(b)  The commissioner shall order the repayment of the cost of Class 2 public securities issued in the manner described by Subsection (a) as follows:

(1)  in the manner described by Section 2210.612(a), in an amount equal to the lesser of:

(A)  $500 million; or

(B)  that portion of the total principal amount of Class 1 public securities authorized to be issued under Section 2210.072 that cannot be issued, plus any costs associated with that portion; and

(2)  after payment under Subdivision (1), in the manner described by Sections 2210.613(a) and (b), in an amount equal to the difference between the principal amount of public securities issued under Subsection (a) and the amount repaid in the manner described by Subdivision (1), plus any costs associated with that amount.

 

Thus, the method is not the 70/30 split that would be used if the Class 1 bonds had been sold and set forth in section 2210.613 of the Texas insurance Code.  Instead, because the TWIA policyholders would not yet have been burdened as much as that section contemplated, the TWIA policyholders pay the first $500 million under section 2210.6136 and only then is the 70/30 split invoked on the remaining possible $500 million authorized in Class 2 securities. You can read more about this issue here and elsewhere in this blog.

And here, we can see the problem.  If the market won’t lend TWIA money for Class 1 securities because it does not trust in the ability of TWIA policyholders to repay, why would it lend TWIA money for functionally identical securities that just say “Class 2 on them”?  Thus, TWIA should not be counting on being able to sell Class 2 securities.  And certainly not on being able to sell more than $500 million. The turquoise area should just be labeled, just as Chairman John Smithee suggested in his warning letter of May 29, 2013, to Governor Perry:  “GAP.”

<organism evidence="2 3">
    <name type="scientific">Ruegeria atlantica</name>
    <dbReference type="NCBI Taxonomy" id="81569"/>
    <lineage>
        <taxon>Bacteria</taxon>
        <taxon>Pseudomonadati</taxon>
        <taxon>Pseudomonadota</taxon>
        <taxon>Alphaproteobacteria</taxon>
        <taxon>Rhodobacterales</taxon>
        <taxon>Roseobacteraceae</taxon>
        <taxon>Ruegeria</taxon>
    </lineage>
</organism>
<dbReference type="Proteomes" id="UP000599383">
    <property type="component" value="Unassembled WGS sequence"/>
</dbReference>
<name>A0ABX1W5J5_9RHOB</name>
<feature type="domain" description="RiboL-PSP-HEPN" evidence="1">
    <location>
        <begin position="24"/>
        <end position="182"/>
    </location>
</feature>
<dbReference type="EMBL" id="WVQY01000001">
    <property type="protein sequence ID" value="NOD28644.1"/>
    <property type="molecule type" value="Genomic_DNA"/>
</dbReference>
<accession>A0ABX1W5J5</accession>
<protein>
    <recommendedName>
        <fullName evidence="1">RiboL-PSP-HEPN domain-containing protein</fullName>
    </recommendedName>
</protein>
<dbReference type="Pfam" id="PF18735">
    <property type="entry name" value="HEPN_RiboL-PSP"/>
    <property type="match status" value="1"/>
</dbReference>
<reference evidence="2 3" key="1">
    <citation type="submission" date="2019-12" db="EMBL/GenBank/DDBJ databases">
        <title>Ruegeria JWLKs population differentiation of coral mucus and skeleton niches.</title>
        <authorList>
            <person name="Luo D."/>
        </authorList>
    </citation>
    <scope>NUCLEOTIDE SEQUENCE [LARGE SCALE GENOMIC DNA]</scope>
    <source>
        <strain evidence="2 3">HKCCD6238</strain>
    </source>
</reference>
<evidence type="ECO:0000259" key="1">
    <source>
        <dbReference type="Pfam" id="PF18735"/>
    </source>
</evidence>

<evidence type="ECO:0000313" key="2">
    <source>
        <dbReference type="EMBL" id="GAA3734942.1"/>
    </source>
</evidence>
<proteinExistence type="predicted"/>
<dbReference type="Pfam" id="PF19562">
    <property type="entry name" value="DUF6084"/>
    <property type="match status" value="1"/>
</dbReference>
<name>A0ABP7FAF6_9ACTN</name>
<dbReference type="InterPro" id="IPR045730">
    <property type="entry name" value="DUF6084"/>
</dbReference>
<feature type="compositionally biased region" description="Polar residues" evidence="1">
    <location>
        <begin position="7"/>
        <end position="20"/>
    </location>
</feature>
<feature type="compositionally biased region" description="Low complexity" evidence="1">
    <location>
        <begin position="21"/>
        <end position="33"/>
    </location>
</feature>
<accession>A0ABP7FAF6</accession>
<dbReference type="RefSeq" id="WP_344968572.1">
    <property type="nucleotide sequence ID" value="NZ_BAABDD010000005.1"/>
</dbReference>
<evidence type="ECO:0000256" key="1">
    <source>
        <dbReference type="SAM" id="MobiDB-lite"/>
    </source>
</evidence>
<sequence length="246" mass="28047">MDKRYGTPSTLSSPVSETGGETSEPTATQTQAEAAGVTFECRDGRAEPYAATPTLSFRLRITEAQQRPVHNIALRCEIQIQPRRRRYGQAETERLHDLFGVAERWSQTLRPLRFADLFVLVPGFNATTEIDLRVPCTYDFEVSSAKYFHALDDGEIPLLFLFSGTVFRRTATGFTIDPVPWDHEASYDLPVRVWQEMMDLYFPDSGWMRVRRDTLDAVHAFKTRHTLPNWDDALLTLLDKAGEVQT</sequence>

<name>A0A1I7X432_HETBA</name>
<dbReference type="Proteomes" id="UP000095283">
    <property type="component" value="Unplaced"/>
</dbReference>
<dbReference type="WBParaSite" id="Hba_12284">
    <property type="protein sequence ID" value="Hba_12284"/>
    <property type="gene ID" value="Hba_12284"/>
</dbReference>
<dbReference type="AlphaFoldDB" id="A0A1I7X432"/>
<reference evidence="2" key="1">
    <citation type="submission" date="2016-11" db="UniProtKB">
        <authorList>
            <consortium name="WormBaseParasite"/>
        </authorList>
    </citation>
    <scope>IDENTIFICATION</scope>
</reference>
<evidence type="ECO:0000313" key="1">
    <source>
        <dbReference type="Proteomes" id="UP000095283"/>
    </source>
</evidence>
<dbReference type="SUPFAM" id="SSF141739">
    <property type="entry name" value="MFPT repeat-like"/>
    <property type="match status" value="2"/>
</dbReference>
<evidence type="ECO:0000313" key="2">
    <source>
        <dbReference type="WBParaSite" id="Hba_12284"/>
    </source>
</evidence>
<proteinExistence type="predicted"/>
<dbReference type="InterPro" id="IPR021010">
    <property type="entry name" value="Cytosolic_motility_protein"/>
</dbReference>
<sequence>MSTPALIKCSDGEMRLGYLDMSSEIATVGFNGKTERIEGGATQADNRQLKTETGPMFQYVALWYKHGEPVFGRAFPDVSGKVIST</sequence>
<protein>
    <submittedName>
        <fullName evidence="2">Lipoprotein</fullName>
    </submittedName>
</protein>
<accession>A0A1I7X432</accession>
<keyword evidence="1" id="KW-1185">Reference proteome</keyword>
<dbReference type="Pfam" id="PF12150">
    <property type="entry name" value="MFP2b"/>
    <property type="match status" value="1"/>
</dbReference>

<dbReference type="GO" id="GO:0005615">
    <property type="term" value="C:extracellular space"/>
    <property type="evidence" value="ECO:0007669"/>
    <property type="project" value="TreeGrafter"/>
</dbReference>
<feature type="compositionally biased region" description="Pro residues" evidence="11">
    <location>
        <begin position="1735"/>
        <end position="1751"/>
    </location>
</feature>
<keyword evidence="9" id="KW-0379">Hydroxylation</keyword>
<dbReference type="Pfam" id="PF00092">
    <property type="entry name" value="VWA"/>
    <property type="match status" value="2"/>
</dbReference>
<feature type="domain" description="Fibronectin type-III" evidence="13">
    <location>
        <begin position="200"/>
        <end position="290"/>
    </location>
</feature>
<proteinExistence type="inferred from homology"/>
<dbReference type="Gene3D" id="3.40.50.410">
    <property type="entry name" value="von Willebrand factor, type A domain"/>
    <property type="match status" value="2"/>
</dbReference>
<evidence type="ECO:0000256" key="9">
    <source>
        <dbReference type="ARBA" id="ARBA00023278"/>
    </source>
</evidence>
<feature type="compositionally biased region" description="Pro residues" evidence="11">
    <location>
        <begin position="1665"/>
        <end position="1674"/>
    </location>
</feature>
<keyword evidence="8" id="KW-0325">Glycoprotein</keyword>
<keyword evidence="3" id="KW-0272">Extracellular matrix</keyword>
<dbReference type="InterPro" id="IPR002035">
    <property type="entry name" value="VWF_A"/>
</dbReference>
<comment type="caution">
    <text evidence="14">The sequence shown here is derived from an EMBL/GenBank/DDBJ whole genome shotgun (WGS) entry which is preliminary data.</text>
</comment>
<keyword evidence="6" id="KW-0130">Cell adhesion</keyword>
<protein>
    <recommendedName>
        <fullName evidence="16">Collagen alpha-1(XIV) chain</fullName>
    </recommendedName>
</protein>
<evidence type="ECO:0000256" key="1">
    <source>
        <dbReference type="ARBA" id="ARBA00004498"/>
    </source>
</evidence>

And the situation is worse. It’s why Chairman Smithee spoke of a $1 billion gap.  For not only should the turquoise area be labeled GAP.  But the gray area above it for Class 3 securities should also be labeled GAP.  Read section (c) of the (in)famous section 2210.6136.  It states:

(c)  If Class 2 public securities are issued in the manner authorized by this section, Class 3 public securities may be issued only after Class 2 public securities have been issued in the maximum amount authorized under Section 2210.073.

If the Class 2 Alternative securities described in sections (a) and (b) don’t sell in full, then the Class 3 securities can not be sold AT ALL.